A Seat At The Table Brings Women Together to Eradicate Gender Inequality

A Seat At The Table Brings Women Together to Eradicate Gender Inequality

The conversation was polite but powerful in Manhattan’s Rainbow Room yesterday morning, as around 100 women—many of them strangers to one another—sat for two and a half hours of problem-solving. Each had arrived for the flagship celebration of A Seat At The Table, a global event enlisting female leaders to host roundtable discussions about gender inequity. Whether from their home’s dining table or the palatial midtown venue, the expectation was simple: Hosts would lead guests through a series of sample questions about how to tackle the monumental struggle of existing as a woman in a sexist world.
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The resulting solutions would perhaps be intangible, but, ideally, they’d be life-changing.

The Rainbow Room event—hosted by The Female Quotient, NBCUniversal, The Female Lead, and ELLE—opened with a stunning stripped-down performance by singer-songwriter Milck, who debuted the video for her single “Quiet,” sung by women around the world in their own native languages. (Watch the full clip above.) Afterward, The Female Quotient CEO Shelley Zalis and NBCUniversal executive Linda Yaccarino introduced the morning’s panelists: NBC News anchor Savannah Sellers; Parks and Recreation and Good Girls actress Retta; Girls5eva creator Meredith Scardino; Summer House star and ICU nurse Ciara Miller; singer Sara Bareilles; and NBC Olympics Production and Golf Channel executive Molly Solomon.

Milck gives a stripped-down performance.

Cindy OrdGetty Images

The conversation mostly centered around industry struggles, including work-life balance and the gender pay gap, as opposed to thornier issues like reproductive health and domestic violence. But the advice was nevertheless earnest and insightful, as each woman took the mic to detail her specific journey to the stage. Retta, in particular, had the other women nodding their heads as she described her feelings about self-advocacy: “It can be paralyzing to be the only woman in the room or on a stage. When you show up as your authentic self and stop caring about other’s opinion of you, you’re going to be successful,” she told the crowd.

As the questions continued, the panelists developed an almost sisterly rhythm. Solomon shared that, when analysts predicted NBC’s Olympics coverage might be a disaster, she’d listened to Bareilles’s “Brave” every morning for 21 days straight. And when Retta described how one of her primary methods for creating “seats at the table” for women was requesting a WOC-focused hair and makeup team, Miller jumped in to share her endorsement.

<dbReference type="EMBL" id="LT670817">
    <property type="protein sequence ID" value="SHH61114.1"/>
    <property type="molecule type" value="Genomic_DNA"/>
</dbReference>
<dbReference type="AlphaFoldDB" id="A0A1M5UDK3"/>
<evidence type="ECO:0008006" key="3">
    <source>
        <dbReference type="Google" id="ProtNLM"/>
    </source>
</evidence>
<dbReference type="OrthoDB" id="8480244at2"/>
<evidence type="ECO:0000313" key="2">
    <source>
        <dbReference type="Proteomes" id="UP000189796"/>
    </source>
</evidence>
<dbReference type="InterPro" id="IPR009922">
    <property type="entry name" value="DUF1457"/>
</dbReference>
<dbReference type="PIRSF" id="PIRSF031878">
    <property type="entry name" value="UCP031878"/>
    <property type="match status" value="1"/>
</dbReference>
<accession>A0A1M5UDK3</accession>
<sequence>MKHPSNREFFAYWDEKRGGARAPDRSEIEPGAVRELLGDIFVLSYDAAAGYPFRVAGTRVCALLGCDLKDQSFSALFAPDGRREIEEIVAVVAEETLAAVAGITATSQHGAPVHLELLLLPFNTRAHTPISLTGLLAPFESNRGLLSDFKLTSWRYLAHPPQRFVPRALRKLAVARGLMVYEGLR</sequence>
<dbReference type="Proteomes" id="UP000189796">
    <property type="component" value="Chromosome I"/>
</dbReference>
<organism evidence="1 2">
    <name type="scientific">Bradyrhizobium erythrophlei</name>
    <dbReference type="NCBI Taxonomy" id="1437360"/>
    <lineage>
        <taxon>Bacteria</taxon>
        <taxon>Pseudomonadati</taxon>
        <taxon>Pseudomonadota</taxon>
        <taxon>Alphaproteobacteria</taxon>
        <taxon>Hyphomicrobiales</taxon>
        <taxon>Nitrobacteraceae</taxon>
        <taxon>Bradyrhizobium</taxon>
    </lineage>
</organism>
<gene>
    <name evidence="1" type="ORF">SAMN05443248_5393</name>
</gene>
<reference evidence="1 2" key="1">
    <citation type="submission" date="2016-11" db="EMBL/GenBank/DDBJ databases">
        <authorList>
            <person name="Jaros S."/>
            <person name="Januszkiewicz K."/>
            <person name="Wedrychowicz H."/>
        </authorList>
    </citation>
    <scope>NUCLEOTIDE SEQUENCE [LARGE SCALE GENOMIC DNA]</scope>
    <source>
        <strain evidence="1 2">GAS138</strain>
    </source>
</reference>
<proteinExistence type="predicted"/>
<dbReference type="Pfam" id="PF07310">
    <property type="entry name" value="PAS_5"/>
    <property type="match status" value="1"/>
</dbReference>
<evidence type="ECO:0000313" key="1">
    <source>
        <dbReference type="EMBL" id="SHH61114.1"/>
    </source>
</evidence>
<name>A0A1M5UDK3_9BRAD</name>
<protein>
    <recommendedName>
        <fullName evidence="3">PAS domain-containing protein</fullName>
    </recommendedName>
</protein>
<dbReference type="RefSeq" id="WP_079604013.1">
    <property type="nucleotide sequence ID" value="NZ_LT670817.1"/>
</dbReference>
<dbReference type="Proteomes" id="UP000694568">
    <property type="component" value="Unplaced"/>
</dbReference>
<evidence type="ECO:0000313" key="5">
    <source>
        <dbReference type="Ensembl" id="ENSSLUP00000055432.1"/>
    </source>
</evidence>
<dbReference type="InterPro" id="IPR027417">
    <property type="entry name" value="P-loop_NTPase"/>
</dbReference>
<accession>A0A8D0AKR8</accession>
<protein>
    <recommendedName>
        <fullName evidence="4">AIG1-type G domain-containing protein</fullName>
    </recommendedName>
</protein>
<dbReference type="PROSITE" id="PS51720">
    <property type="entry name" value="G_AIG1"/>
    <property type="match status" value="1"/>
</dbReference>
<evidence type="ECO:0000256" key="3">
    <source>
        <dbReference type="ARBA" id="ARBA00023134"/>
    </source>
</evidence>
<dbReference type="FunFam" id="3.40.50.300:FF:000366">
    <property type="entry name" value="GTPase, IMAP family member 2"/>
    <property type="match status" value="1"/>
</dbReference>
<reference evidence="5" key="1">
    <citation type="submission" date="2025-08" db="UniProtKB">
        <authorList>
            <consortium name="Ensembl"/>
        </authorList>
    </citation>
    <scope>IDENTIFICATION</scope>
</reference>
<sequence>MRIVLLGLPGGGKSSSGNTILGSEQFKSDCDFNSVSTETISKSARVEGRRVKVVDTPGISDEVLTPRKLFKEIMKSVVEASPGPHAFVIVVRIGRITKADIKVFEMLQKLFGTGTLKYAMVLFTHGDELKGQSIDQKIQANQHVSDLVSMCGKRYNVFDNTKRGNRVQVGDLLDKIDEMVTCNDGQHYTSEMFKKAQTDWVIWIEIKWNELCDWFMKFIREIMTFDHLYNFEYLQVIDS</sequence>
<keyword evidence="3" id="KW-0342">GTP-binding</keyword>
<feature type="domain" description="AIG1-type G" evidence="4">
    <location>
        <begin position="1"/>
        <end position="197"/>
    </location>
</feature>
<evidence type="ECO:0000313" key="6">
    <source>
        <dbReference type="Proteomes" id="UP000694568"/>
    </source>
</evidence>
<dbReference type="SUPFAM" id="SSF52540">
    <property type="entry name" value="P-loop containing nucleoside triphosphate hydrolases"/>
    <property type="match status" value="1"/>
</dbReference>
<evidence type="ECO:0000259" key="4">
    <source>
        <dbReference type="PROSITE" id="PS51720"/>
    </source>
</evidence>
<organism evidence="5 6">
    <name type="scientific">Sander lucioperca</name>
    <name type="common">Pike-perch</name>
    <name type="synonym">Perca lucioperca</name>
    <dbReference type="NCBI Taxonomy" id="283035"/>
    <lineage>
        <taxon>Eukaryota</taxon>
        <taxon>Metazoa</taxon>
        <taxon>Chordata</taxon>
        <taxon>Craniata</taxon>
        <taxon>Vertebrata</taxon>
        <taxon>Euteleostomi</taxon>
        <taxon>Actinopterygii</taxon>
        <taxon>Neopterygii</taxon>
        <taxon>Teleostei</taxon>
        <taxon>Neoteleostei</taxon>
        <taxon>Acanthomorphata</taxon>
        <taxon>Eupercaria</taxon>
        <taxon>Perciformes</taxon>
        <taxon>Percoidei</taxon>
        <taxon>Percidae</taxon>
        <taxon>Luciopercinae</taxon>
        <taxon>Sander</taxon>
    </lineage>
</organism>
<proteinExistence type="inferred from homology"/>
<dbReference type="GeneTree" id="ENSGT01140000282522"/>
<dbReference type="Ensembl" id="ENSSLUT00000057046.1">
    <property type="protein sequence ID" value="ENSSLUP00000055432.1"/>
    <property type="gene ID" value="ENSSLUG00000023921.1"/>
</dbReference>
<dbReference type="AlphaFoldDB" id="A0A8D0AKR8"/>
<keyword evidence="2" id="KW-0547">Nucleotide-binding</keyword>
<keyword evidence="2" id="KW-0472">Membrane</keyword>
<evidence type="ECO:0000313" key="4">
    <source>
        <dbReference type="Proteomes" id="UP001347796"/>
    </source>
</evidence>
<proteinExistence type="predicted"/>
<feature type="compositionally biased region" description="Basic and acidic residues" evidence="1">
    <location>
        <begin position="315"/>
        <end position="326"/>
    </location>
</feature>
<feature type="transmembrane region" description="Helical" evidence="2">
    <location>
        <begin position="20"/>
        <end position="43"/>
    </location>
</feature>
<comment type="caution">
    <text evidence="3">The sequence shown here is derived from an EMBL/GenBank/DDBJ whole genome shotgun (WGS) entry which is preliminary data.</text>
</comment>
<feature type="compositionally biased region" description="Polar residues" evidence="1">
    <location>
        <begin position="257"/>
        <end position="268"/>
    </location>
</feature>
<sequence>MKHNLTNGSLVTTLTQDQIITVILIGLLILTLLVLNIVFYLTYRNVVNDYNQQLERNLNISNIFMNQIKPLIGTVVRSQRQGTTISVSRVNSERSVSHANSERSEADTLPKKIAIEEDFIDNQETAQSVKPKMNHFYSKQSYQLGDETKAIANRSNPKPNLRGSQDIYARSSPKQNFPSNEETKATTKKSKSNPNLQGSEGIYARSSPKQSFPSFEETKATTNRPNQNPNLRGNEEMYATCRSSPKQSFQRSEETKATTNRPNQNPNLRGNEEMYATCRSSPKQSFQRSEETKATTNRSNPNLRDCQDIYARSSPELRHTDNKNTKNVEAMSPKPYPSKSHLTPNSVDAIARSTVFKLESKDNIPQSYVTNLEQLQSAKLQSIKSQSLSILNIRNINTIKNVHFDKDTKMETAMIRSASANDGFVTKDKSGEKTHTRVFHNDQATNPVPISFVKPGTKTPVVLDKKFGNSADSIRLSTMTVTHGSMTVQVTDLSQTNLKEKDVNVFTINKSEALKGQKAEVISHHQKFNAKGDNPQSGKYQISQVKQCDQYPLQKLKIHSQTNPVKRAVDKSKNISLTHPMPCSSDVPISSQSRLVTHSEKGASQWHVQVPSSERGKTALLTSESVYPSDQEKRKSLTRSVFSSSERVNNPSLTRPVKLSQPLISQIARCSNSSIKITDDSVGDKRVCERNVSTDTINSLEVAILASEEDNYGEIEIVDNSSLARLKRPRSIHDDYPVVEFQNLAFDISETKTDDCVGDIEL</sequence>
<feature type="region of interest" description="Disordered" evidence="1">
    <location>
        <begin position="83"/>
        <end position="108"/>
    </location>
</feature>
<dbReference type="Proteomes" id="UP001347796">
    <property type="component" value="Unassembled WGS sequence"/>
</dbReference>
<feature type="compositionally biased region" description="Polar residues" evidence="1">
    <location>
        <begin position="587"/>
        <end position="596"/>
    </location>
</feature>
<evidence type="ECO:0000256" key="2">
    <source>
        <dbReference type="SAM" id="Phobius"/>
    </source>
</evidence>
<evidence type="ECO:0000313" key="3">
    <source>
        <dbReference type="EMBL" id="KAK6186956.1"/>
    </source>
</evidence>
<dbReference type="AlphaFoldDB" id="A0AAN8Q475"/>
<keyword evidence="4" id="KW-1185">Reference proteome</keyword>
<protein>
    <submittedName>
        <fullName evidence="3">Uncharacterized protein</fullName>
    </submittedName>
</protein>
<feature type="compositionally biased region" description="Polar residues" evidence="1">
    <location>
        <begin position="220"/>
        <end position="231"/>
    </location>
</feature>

“We can’t underestimate the power of self-care,” she said. “Learning to take a step back so you can fully show up for your work is so crucial.”

But perhaps one of the most interesting moments came when the panelists admitted just how often women stand in the way of their own barrier-breaking. When describing how she’d begun hiring more women and women of color, Bareilles told the audience that, initially, “it was something that I just was blind to. I just wasn’t paying attention to it. I’m embarrassed to admit that, but it wasn’t something I was paying attention to. And then, now, I feel like, Put your money where your mouth is…I want to be a person who moves representation forward.”

The others agreed, particularly when it came to hiring practices and payment. Too often, Miller said, women are nervous to ask for more money, or even to discuss salaries amongst their colleagues. “How are we supposed to close the gap when we don’t even know what the gap is?” she said. “Don’t be afraid to ask other people what they make.”

seat at the table

The panelists seated together.

Cindy OrdGetty Images

Later, after the panel adjourned, guests participated in their own roundtable discussions, leading with questions such as, “What professions/industries are most in need of having more women at the table?” and “What is one issue impacting women’s equality that you’d like to see progress on in 2022?” Their responses, unfortunately, weren’t available for publication, but given the heightened emotions in the room—a surprise performance from 13-year-old Ukrainian violinist Karolina Protsenko moved some to tears—it’s likely they were compelling ones.

Although the event itself drew to a close, the minds behind A Seat At The Table made it clear that the morning was meant to be a practice, not a singularity. Sure, gleaming brunch plates at 30 Rock might be more enticing than cold takeout at home, but the conversation that took place around the meals is replicable—and, in fact, it must be, if any solutions are to become actions. As Zalis told the audience, “We always make room at the table. It could be bringing up a folding chair or making the table bigger; it doesn’t matter. We all belong. And we all have a seat for one another.”

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